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I wrote depstar, let me know if you need help with it


I'm looking at which seems to imply that doesn't work in cljs. Why is that?


This video showcases an IDE for building games. The editor is a desktop app built with Clojure and JavaFX.


@U06BLR1C6 any reason why it's free but not open source 🙂


@U06BE1L6T I was thinking the same think.


It would have been awesome if we could program in clojure/script in it instead of lua.


AFAIK the plan is to open source the editor once it's out of beta.


The editor itself can be extended with Clojure. Lua is for the games.


Lua is more popular within gamedev, so is a smart choice to include it in this engine


almost makes you want to switch careers and start developing games...that is one cool editor


(Some of you might have seen the Conj talk I did a couple of years ago... This is the same editor but more complete. It's got a debugger now!)


@qqq Because Hiccup is written in .clj only?


@seancorfield: is there some fundamental reason that prevents all the .clj to be renamed .cljc and have it work in cljs too ?


I can't imagine any JVM specific things involved in "clojure data -> html sstring"


@qqq I'd say feel free to fork it, make those changes, and send a PR.


@weavejester: We were just discussing why hiccup was .clj instead of .cljc -- is there a fundamental limitation forcing it to be *.clj, or is it just most of the time, in cljs mode, people want dom nodes, not string representing html ?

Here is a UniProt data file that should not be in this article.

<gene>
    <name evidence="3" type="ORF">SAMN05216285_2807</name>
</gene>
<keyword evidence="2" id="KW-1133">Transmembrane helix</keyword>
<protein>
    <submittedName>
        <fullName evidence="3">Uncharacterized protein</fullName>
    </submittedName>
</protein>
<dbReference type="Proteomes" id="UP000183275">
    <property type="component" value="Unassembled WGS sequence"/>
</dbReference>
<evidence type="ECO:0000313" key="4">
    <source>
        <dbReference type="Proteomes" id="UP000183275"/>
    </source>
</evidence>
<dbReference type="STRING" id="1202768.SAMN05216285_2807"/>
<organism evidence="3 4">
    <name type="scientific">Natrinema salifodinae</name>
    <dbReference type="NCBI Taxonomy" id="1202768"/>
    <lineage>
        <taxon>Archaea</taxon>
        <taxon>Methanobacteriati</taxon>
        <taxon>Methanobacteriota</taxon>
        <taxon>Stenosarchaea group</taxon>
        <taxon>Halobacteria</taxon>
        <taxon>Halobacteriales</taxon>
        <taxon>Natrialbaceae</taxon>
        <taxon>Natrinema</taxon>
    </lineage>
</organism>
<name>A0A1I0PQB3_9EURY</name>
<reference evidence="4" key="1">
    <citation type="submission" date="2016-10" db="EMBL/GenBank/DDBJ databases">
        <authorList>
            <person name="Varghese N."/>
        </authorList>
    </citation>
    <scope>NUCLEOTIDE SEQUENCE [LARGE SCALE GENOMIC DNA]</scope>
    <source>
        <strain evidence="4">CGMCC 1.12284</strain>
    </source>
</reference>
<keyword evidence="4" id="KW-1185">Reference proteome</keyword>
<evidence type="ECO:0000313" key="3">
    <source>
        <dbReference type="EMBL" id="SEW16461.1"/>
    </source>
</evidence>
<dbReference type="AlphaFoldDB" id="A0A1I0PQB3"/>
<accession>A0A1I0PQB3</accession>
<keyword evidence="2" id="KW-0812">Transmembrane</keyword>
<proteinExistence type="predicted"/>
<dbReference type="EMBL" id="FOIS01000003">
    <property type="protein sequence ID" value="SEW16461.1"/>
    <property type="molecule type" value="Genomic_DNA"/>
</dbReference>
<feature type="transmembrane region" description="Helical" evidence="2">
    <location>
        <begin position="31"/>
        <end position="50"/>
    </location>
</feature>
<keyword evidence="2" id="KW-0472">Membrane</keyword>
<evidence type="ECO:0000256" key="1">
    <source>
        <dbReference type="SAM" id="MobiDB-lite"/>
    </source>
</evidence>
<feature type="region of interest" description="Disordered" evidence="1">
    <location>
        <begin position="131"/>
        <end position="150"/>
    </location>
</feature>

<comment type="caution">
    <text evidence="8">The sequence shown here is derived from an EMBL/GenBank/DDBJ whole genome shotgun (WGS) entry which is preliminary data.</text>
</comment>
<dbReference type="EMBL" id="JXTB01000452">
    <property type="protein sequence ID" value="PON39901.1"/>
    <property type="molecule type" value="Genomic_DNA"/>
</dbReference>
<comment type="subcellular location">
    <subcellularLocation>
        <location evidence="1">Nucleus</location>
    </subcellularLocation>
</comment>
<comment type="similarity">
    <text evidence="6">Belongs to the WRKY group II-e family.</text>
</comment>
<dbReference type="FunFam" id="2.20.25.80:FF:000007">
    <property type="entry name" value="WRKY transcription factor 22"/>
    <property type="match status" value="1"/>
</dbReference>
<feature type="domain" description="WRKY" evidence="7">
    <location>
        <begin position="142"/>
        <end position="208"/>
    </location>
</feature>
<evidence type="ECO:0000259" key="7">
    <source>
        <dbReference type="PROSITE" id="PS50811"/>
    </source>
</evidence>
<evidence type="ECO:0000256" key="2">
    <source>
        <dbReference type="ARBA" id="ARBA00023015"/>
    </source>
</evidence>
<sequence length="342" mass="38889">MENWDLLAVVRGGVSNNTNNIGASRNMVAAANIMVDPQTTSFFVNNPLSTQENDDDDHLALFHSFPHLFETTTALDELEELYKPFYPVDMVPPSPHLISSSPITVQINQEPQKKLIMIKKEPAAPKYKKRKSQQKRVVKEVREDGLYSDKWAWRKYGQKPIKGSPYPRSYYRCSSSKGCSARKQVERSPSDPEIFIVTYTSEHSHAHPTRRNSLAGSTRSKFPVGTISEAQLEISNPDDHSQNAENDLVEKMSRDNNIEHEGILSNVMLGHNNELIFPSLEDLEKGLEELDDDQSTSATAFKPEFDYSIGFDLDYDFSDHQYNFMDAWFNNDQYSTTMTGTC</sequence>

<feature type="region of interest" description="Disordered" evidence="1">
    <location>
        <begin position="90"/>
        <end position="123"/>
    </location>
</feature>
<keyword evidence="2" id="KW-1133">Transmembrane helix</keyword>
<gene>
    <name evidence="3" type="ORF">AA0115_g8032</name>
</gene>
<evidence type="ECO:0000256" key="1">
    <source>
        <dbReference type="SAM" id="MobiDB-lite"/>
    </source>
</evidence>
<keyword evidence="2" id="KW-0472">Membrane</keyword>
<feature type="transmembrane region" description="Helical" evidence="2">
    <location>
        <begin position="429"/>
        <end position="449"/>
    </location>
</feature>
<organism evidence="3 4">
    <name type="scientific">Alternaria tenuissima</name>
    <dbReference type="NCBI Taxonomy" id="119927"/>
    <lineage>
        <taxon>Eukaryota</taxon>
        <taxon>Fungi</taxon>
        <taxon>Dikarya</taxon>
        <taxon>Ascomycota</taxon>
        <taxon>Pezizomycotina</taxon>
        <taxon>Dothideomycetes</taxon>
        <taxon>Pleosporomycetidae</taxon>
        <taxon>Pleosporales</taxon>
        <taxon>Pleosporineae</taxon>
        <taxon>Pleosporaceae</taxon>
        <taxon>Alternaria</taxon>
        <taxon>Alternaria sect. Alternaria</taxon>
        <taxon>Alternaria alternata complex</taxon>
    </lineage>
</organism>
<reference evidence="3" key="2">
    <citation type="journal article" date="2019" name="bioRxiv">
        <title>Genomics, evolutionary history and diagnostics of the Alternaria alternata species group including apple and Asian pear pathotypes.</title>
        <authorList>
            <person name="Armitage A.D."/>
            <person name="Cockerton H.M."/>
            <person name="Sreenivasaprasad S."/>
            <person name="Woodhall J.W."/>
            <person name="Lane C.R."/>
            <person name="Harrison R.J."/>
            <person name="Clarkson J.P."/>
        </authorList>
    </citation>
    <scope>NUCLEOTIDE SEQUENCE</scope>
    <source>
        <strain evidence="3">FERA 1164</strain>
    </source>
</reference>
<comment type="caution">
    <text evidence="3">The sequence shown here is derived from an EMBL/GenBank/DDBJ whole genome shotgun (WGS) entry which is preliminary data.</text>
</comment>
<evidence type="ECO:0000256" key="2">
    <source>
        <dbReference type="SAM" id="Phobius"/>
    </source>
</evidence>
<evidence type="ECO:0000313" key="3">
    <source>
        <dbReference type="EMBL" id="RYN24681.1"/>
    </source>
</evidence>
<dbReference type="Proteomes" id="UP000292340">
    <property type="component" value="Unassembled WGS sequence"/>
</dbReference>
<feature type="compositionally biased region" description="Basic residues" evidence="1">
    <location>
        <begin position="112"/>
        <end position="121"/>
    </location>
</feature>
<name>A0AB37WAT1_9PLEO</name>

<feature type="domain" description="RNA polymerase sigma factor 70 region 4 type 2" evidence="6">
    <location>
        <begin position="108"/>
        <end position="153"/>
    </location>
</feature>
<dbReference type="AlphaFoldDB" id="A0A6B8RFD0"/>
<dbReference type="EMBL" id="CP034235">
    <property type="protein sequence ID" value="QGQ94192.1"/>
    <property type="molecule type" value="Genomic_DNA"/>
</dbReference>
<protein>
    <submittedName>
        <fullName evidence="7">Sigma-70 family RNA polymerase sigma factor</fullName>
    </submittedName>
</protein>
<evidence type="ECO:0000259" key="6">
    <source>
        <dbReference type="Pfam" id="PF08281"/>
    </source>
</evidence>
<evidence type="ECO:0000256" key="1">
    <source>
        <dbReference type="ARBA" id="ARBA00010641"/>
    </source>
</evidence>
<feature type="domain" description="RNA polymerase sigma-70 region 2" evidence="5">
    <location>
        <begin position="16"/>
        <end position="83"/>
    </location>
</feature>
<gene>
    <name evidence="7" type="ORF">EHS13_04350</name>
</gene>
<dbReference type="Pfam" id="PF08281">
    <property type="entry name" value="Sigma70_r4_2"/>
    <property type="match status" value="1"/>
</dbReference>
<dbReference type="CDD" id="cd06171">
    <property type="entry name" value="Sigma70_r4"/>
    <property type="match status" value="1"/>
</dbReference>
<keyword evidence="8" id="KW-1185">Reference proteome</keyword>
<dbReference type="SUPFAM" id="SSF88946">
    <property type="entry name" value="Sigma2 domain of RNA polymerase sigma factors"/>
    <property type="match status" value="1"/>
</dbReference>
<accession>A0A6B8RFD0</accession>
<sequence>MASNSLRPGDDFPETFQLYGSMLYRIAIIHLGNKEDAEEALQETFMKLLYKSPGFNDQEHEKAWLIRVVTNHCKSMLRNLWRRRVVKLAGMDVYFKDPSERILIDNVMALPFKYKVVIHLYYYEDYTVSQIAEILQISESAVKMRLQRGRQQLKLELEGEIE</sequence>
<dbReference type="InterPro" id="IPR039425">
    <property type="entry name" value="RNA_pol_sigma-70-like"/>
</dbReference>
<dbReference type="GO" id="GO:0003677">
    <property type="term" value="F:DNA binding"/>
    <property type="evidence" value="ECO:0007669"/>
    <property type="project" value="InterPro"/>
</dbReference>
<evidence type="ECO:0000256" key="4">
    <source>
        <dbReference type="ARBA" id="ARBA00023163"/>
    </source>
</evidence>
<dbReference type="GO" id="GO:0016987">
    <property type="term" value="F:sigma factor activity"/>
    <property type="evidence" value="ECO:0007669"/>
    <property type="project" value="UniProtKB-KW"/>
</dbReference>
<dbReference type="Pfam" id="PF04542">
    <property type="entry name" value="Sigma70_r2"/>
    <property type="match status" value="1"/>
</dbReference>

@qqq my guess is he never felt the need to port it to cljs, and probably has some optimizations in place that make it difficult to port parts of the code over. It would be interesting to see it ported, since people might take more of an interest in using cljs for more backend stuff


I wonder how similar hiccups is to it, I believe hiccups was developed well before reader conditionals was a thing


There are something things that work on hiccup, which don't work on hiccups, I think a function to get the classname was one of them.


@qqq Certainly Hiccup long predates .cljc and ClojureScript in general...


The tooling and ecosystem has taken a long time to evolve. I maintain tools.cli and it has a separate .clj and .cljs implementation because it started supporting ClojureScript before Clojure 1.7 and .cljc files. And the Contrib build/CI pipeline didn't support .cljc for a long while.


(and tools.cli still supports back to Clojure 1.2.1 right now)


Looking at Hiccup, it still supports Clojure 1.6 -- it would have to drop that in order to switch to .cljc files.


I went through this with Expectations as well. It used to be .clj only, then moved to .cljx using the third party compile-to-clj-and-cljs plugin, then moved to .cljc...


Thanks @csm -- that certainly shows this is not an easy problem to solve.


Are there any open source web apps in clojure looking for contributors?


help pls 😂


@U61HA86AG Do you think it needs much contribution? It is pretty basic.


well, they are asking 😛